Not that the need to preserve the Navajo language is not dire. The people’s mother tongue, also known as Diné, is dying. Fewer than half of the three hundred thousand People of the Nation can speak it at all; fewer than one hundred thousand are fluent. Fewer than one in ten can read Diné. Back in George James’ day, kids were taught English in reservation schools and spoke Diné at home. These days, Diné is taught in schools, but kids of the 21st century don’t care to learn it. Why bother, when English fills their smartphones, tablets, and TVs?
“We’re know-it-alls now,” Wheeler sighed. “We need to reinvent ourselves.”
What the next generation of Diné needed, he figured, was exactly what George Lucas felt the youth of the 1970s needed: adventure, thrills, good vs. bad, a fairy tale utterly divorced in space and time from the here-and-now, yet also grounded in familiar themes and myths. The story Lucas labored over for years was in many senses a product of its time and the eras that had preceded it, but the dream he captured on celluloid turned out to be utterly malleable and exportable. Star Wars might just have the power to make Diné cool again.
But isn’t this just a form of American cultural imperialism, in which Native people are surrendering to the forces of Hollywood? Wheeler has two words for that notion: “C’mon, dude.” Star Wars is not Hollywood. It is the brainchild of a staunchly independent, Hollywood-hating filmmaker in Marin County who recruited a bunch of young countercultural visual effects guys in a Van Nuys warehouse. The villain of this fairy tale, the Empire, was inspired by the U.S. military in Vietnam; the Ewoks by the Viet Cong; the Emperor by President Nixon.
The fairy tale was charmingly benign enough to mask that fact, and now every culture around the planet, whether embattled or entitled, sees itself in the Rebel Alliance. But the subversive story was there from the moment Lucas sat down to write his first draft. “Star Wars has got a very, very elaborate social, emotional, political context that it rests in,” Lucas said in 2012. “But of course, nobody was aware of that.”
And there’s another reason for the Navajo to embrace Star Wars more than most people. “There’s something spiritual going on here,” Wheeler says. He points out that Joseph Campbell, the giant of global mythology, steeped himself in Navajo culture. That was the subject of Campbell’s first book, Where the Two Came to Their Father (1943), published three years before The Hero with a Thousand Faces. If George Lucas was as influenced by that book as he claims, Manny says, “then Star Wars in Navajo brings it full circle.”
￼￼￼￼￼￼￼￼￼￼￼I asked Wheeler what the elders — seniors are highly esteemed in Diné culture — would think of the movie. He raised a finger, pulled out his iPhone, and showed me pictures from the cast and crew screening, a more intimate affair to which he had invited a hundred elders. He swiped through pictures of old women in bright azure and red dresses. “It’s a matriarchal culture,” he said, “so when Princess Leia comes on the screen and is this powerful figure, they get it.” Wheeler grinned and pointed to his grandmother: “she really digs Obi-Wan.”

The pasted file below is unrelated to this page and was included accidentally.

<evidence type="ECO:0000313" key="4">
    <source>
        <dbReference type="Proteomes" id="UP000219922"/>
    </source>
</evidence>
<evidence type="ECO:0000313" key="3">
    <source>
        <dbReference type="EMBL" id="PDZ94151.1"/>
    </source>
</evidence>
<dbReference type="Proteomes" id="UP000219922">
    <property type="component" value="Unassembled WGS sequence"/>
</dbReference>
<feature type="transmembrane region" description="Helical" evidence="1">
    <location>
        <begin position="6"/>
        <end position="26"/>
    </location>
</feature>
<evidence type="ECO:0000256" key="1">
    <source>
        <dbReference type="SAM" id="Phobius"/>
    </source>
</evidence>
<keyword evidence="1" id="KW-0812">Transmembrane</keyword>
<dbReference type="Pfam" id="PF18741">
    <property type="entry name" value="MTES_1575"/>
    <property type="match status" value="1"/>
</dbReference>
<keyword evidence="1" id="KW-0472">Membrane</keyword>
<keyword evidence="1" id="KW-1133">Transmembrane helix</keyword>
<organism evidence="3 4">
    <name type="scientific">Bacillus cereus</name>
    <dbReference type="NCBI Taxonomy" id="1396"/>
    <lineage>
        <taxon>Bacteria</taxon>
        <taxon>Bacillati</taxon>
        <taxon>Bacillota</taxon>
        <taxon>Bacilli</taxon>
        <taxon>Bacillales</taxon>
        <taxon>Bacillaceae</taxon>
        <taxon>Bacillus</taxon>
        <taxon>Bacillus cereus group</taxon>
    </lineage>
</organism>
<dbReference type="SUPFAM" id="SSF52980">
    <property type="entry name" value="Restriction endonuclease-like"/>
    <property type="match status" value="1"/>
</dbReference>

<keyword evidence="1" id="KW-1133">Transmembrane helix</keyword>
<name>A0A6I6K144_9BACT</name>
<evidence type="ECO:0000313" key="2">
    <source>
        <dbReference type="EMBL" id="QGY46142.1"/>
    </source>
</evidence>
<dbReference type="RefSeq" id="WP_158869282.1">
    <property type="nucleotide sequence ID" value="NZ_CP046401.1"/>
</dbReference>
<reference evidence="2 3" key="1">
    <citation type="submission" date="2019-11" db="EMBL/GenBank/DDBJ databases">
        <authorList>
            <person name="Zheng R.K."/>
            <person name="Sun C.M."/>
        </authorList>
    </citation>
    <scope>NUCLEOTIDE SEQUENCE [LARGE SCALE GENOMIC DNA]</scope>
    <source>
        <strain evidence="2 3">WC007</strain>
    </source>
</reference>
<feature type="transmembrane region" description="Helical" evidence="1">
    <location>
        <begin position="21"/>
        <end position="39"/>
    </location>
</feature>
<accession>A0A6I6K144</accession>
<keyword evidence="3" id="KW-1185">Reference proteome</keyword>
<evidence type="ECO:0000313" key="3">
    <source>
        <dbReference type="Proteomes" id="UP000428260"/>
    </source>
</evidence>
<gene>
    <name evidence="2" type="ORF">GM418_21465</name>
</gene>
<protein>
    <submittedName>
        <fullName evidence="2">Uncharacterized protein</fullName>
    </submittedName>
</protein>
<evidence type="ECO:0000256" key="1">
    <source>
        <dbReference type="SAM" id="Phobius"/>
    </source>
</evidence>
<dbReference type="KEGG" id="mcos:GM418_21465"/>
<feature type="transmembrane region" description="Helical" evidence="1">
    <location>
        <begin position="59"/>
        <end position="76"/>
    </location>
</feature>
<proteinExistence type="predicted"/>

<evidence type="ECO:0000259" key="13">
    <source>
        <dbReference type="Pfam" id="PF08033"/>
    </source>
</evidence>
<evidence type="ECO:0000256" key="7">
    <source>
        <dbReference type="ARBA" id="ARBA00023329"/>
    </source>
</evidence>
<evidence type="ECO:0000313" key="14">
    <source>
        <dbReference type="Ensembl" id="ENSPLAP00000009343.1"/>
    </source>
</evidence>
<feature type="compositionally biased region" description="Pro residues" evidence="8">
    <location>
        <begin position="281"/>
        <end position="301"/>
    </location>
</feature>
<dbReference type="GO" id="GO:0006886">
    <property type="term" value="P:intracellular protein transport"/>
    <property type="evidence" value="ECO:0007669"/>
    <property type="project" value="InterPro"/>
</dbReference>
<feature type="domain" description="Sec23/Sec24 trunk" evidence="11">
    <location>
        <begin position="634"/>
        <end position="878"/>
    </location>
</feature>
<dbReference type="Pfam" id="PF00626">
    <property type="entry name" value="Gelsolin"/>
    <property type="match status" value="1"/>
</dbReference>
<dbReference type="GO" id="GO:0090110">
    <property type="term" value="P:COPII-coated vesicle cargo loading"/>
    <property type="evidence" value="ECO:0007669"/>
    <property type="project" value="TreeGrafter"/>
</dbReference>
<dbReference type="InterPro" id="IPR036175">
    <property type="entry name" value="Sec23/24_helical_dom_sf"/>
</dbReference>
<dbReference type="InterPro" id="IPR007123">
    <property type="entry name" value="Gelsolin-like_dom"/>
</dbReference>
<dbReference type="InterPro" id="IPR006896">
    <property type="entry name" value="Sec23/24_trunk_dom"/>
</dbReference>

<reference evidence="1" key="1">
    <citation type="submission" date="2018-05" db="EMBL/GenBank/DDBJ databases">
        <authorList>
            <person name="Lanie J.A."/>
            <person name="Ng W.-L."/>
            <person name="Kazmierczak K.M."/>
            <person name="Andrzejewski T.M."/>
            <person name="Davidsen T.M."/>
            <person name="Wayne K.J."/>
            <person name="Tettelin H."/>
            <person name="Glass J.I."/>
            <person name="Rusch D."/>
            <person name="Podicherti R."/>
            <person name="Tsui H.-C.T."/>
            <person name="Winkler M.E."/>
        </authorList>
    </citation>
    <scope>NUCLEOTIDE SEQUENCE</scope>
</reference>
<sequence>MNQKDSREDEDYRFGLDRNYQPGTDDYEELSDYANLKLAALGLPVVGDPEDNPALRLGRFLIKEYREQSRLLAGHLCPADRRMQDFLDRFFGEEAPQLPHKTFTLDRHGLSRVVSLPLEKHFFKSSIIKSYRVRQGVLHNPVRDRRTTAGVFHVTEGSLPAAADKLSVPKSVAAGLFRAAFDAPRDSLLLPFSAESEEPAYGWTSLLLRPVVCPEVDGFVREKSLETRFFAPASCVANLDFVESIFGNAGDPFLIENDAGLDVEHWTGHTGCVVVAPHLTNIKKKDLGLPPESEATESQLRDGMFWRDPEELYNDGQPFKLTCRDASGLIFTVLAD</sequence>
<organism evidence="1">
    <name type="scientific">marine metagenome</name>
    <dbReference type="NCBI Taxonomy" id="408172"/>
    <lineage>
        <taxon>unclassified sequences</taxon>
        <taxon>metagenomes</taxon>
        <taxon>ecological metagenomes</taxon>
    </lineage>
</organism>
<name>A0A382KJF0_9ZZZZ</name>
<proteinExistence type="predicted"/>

I was thrilled for Wheeler’s grandmother, but my disappointment was palpable. He wasn’t to know, but by inviting the elders to the private screening for the cast, he had all but torpedoed my last real hope of finding someone, anyone, who was a true Star Wars innocent.
The road that had taken me to Window Rock began just before the thirty-fifth birthday of Star Wars in 2012. During a meeting to plan coverage of this milestone at Mashable, it was revealed that one of our own — features writer Christine Erickson — had never seen Star Wars. Our immediate reaction: How had she survived this long? All her life, Christine had heard incomprehensible phrases like “May the Force be with you” and “These are not the droids you’re looking for.” Recalled Christine: “I used to have to just ask people what they were talking about.” Her friends’ reaction always fell on a spectrum “somewhere between scoffing and laughing.”
A familiarity with Star Wars—the 1977 film, if not the entire franchise—is the sine qua non of our modern media-drenched global culture. Shame and scorn is the very least that anyone like Christine can expect. “I’ve had people say to me, ‘We can’t be friends anymore,’” says Natalia Kochan, a graduate student who somehow managed to miss the movie despite attending George Lucas’ alma mater, the University of Southern California.
I began to notice how Star Wars–saturated modern life is; references crop up in the oddest places. I went to a yoga class; the teacher’s short hand for the technique of ujjayi breathing was “just breathe like Darth Vader.” I went to Facebook for a press briefing on the algorithm that governs what stories we see in our news feeds; the executive explained it by showing how Yoda would see different posts from Luke Skywalker compared to the posts Darth Vader and Princess Leia would see on their feeds, because of the different familial relationships. Nobody in the room batted an eyelid. Star Wars had become the one movie series for which it is always perfectly acceptable in modern society to discuss spoilers. (Vader, by the way, is Luke Skywalker’s dad.)